It’s been an interesting few weeks for the idea of public banking — establishing banks owned by government entities as a values-based alternative to ‘Wall Street’ banks.
In San Francisco, where the city has charged a task force with exploring how to set up a city-owned bank, that task force is now looking into how the cannabis industry might provide a key source of deposits and clients that could help get a public bank off to a running start. California’s legal cannabis industry is forecast to grow from $2.8 billion in 2017 to $5.6 billion in 2020, but banks are loathe to deal with the industry for fear of violating federal rules that classify marijuana the same category as heroin — the result being a cannabis industry run mostly on cash.
San Francisco’s Municipal Bank Feasibility Task Force thinks a municipal bank might provide the industry an option for banking services.
“If San Francisco is also willing to take on the challenge, it could overcome the exorbitant cost of establishing a public bank and bring the city closer to divesting from institutions that fund fossil fuel corporations and abuse consumers,” reports the San Francisco Examiner’s Robyn Purchia.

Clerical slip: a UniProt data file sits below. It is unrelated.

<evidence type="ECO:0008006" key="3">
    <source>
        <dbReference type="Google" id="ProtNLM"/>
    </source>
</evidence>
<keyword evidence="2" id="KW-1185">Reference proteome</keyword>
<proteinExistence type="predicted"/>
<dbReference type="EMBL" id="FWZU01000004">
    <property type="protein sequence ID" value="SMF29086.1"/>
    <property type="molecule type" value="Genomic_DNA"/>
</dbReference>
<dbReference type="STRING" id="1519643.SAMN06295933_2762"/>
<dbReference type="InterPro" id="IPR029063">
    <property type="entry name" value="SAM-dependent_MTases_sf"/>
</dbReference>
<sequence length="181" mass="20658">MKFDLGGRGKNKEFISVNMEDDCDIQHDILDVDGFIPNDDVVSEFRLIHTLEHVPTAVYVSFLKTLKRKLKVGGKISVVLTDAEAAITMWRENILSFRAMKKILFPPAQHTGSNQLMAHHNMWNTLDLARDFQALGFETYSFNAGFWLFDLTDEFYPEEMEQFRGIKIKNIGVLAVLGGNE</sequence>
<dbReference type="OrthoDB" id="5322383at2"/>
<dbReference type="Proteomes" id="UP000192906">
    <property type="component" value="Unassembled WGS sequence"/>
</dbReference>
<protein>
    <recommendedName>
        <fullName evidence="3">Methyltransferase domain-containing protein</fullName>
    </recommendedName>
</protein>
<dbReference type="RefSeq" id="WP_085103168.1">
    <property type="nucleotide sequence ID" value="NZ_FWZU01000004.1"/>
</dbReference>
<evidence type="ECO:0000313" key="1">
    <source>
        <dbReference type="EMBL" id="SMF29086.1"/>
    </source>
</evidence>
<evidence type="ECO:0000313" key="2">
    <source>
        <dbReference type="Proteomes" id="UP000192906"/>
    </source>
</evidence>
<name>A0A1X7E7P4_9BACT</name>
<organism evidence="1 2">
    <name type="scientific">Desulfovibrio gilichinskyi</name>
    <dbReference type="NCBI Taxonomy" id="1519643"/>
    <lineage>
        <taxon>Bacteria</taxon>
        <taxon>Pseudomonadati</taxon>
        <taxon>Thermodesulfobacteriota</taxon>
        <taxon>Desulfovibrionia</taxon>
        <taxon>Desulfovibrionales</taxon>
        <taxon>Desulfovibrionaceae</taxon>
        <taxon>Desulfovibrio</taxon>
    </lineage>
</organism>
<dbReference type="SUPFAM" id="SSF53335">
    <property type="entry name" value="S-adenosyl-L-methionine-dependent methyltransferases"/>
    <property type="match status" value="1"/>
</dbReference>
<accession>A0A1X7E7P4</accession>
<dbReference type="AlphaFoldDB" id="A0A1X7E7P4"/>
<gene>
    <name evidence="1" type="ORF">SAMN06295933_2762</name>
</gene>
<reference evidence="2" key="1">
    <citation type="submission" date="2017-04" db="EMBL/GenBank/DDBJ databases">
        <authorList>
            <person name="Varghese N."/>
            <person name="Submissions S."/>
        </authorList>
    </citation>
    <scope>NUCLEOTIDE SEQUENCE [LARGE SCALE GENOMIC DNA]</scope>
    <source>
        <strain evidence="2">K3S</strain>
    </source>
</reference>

It’s a big challenge to start a bank, even for a wealthy city home to major finanical industry giants. As Purchia reports, a public bank could require a minimum of $10 million in capital, approximately $1 million in startup costs and about $2 million for staff salaries, as well as additional funds for offices, branches, data processing, IT systems and security.
San Francisco Treasurer Jose Cisneros remains optimistic. “A public bank in San Francisco is feasible,” Cisneros told Purchia. “The more challenging question: Is it a good policy decision given the complexity, expense and risks?”
The answers to the same questions are